Article Information
Hearing Disorders / Language Disorders / Social Communication & Pragmatics Disorders / Attention, Memory & Executive Functions / Articles
Article   |   October 01, 2012
Treatment of (Central) Auditory Processing Disorder: Bridging the Gap Between the Audiologist and the Speech-Language Pathologist
SIG 9 Perspectives on Hearing and Hearing Disorders in Childhood, October 2012, Vol. 22, 46-56. doi:10.1044/hhdc22.2.46
SIG 9 Perspectives on Hearing and Hearing Disorders in Childhood, October 2012, Vol. 22, 46-56. doi:10.1044/hhdc22.2.46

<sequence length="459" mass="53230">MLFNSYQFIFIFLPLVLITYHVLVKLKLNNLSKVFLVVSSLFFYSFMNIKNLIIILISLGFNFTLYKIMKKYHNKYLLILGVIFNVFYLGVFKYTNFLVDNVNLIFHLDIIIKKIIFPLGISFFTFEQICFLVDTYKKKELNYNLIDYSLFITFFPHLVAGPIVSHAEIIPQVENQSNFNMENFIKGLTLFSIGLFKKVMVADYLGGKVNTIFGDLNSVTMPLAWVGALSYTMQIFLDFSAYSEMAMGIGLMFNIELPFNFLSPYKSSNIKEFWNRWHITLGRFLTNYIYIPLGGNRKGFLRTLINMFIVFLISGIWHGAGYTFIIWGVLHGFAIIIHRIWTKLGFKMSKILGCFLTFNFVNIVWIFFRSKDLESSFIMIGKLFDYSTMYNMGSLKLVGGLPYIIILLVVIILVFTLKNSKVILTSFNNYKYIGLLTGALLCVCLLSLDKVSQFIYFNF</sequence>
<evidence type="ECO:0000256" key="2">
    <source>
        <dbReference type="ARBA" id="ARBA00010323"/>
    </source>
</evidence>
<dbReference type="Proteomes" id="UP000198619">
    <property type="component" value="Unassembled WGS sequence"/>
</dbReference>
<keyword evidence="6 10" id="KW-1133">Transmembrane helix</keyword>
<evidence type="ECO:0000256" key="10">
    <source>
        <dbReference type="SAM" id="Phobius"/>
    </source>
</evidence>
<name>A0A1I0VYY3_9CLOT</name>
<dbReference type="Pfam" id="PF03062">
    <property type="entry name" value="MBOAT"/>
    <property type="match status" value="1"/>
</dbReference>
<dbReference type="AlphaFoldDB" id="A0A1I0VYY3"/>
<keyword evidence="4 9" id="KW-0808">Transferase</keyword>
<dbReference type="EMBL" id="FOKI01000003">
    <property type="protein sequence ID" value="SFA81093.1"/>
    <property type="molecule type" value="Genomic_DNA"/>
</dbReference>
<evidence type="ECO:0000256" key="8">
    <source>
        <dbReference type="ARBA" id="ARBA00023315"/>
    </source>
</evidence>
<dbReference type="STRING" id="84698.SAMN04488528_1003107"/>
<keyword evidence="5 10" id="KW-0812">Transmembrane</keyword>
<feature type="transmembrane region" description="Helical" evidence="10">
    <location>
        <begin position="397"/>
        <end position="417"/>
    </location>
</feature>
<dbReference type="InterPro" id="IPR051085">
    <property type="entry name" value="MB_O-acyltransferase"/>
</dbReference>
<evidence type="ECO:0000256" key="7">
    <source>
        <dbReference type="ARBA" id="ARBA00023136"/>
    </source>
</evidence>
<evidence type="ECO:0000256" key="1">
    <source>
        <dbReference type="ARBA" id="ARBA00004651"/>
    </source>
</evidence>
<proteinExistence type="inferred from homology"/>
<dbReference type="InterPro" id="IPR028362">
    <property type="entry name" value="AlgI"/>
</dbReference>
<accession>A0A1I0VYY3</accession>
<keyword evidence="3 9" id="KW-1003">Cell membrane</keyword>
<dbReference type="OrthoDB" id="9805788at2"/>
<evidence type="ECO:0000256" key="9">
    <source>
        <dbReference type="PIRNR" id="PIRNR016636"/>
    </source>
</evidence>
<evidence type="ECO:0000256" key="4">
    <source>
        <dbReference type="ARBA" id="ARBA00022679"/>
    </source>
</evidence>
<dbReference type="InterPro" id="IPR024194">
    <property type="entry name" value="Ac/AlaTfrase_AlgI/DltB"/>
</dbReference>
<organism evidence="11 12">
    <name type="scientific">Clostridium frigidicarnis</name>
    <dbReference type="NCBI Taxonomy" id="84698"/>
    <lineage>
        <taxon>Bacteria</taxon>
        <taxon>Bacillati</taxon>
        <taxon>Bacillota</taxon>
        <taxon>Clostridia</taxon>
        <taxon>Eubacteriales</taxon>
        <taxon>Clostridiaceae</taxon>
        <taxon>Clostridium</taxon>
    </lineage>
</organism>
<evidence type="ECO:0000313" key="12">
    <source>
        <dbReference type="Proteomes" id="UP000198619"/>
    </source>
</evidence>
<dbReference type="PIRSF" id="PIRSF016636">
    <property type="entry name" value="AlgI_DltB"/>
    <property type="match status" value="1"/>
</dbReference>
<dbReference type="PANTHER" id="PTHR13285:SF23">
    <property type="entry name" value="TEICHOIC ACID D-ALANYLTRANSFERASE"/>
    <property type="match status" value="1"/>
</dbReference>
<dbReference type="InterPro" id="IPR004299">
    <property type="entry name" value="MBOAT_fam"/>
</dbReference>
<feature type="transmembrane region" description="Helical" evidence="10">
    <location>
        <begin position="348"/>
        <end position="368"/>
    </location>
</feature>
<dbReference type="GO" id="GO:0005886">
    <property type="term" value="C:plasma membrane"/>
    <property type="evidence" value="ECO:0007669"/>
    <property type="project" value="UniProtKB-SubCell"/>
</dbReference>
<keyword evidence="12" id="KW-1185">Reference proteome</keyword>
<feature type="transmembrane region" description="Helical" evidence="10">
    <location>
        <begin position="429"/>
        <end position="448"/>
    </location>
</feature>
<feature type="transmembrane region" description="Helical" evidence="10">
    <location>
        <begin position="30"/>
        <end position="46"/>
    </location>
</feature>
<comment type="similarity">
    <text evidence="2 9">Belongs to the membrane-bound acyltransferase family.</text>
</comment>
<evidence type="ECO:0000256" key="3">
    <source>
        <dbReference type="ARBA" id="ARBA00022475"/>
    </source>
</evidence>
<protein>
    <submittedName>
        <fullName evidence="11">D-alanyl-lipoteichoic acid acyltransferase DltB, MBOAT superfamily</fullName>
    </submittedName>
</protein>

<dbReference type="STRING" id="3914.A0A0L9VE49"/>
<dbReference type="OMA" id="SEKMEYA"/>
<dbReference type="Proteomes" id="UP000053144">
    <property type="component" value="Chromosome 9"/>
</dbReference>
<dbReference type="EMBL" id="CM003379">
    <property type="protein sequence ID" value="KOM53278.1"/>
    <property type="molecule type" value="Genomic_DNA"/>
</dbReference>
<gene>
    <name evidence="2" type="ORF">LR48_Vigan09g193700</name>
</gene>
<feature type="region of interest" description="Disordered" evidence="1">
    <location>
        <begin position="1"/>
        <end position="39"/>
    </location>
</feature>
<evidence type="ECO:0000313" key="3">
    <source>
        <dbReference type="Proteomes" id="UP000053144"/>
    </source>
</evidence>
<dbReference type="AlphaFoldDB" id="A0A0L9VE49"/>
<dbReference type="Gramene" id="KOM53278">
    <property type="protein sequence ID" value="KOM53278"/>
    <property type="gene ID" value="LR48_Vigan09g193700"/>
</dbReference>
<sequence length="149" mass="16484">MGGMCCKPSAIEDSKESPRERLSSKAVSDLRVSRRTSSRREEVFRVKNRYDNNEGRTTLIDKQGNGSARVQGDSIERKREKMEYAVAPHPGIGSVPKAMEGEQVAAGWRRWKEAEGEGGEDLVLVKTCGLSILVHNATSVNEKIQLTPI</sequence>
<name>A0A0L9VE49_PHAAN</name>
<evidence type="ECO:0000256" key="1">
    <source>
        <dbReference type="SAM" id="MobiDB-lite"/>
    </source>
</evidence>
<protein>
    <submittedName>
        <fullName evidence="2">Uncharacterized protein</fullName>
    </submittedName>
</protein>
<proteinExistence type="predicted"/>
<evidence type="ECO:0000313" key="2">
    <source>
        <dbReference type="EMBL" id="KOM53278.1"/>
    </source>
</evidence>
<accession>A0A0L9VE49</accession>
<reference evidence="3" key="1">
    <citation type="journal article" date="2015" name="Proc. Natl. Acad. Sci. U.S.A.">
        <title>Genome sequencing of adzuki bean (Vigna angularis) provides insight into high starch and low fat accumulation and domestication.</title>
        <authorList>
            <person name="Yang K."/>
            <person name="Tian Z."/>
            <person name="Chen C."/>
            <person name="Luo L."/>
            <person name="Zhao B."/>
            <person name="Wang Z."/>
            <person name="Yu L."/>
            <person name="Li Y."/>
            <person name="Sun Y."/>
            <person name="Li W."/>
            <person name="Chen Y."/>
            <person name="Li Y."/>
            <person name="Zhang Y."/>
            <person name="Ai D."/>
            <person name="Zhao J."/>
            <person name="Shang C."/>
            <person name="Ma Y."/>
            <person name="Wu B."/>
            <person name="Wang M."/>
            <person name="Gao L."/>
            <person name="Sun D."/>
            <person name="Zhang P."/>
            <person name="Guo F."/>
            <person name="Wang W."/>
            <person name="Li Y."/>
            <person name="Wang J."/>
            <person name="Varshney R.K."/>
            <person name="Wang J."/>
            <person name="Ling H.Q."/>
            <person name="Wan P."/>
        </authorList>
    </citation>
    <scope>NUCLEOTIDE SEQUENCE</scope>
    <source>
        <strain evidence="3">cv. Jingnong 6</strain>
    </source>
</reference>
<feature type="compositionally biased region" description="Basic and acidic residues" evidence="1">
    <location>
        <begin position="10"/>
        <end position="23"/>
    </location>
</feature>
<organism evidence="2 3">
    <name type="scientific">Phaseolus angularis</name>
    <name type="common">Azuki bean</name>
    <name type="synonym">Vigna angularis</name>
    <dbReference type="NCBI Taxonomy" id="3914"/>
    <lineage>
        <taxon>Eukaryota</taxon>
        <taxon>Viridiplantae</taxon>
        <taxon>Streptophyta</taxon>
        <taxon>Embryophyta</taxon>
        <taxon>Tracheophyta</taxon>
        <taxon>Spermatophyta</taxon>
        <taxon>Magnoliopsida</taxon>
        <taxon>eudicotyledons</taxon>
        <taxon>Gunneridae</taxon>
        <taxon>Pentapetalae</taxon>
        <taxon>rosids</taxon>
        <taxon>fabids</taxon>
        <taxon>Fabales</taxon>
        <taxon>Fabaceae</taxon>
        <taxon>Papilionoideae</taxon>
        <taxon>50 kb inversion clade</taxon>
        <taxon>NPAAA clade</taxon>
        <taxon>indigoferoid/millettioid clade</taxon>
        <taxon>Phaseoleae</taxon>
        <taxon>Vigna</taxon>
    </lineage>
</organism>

There is a history of debate and controversy about the assessment and intervention of children diagnosed with auditory processing disorder (APD). Professionals in communication sciences and disorders view APD from different perspectives. Speech-language pathologists (SLPs) tend to view APD from the language and literacy perspective, or a top-down model, whereas audiologists tend to view APD from an auditory perception perspective, or a bottom-up model. Professionals who assess and treat children with APD need to bridge the gap and merge their different perspectives to plan effective intervention for children with APD. A panel of audiologists who demonstrated expertise in the area of Central Auditory Processing Disorders (CAPDs) developed The American Speech-Language-Hearing Association's (ASHA's) technical report on APDs (ASHA, 2005). This report was approved by ASHA's Executive board in 2005. In this report, central auditory processing refers to the efficiency and effectiveness by which the central nervous system uses auditory information. Central auditory processing includes the auditory mechanisms underlying the skills of sound localization and lateralization; auditory discrimination; auditory pattern recognition; temporal aspects of audition, including temporal integration, temporal discrimination, temporal ordering, and temporal masking; auditory performance in competing acoustic signals; and auditory performance with degraded acoustic signals (ASHA, 1996; Bellis, 2003; Chermak & Musiek, 1997; Jerger, 2009). A CAPD is a deficit in processing auditory input that is not due to higher-order language, cognitive, or related factors (Musiek, Bellis, & Chermak, 2005; Musiek & Chermak, 2007). However, children diagnosed with CAPD may experience difficulties in academic learning, speech, language, social skills, and literacy (e.g., encoding, decoding, reading comprehension, reading fluency, and written language).